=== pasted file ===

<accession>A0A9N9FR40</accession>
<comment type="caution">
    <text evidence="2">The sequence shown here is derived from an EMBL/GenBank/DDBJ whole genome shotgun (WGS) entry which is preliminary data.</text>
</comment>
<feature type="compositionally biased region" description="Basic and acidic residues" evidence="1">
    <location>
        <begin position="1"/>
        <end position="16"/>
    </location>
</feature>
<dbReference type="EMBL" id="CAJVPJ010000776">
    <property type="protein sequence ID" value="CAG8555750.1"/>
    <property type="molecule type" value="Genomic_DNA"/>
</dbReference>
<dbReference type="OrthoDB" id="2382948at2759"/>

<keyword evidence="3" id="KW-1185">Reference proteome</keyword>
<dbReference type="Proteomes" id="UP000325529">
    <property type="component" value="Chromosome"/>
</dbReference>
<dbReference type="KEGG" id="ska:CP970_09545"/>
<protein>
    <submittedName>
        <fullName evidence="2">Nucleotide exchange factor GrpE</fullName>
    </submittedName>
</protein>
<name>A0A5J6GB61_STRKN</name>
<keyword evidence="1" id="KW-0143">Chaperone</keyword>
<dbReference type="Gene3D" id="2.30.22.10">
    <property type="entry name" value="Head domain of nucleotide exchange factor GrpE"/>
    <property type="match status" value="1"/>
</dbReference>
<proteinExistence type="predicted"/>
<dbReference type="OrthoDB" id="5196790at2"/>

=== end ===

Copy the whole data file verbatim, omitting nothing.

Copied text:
<accession>A0A9N9FR40</accession>
<comment type="caution">
    <text evidence="2">The sequence shown here is derived from an EMBL/GenBank/DDBJ whole genome shotgun (WGS) entry which is preliminary data.</text>
</comment>
<feature type="compositionally biased region" description="Basic and acidic residues" evidence="1">
    <location>
        <begin position="1"/>
        <end position="16"/>
    </location>
</feature>
<dbReference type="EMBL" id="CAJVPJ010000776">
    <property type="protein sequence ID" value="CAG8555750.1"/>
    <property type="molecule type" value="Genomic_DNA"/>
</dbReference>
<dbReference type="OrthoDB" id="2382948at2759"/>

<keyword evidence="3" id="KW-1185">Reference proteome</keyword>
<dbReference type="Proteomes" id="UP000325529">
    <property type="component" value="Chromosome"/>
</dbReference>
<dbReference type="KEGG" id="ska:CP970_09545"/>
<protein>
    <submittedName>
        <fullName evidence="2">Nucleotide exchange factor GrpE</fullName>
    </submittedName>
</protein>
<name>A0A5J6GB61_STRKN</name>
<keyword evidence="1" id="KW-0143">Chaperone</keyword>
<dbReference type="Gene3D" id="2.30.22.10">
    <property type="entry name" value="Head domain of nucleotide exchange factor GrpE"/>
    <property type="match status" value="1"/>
</dbReference>
<proteinExistence type="predicted"/>
<dbReference type="OrthoDB" id="5196790at2"/>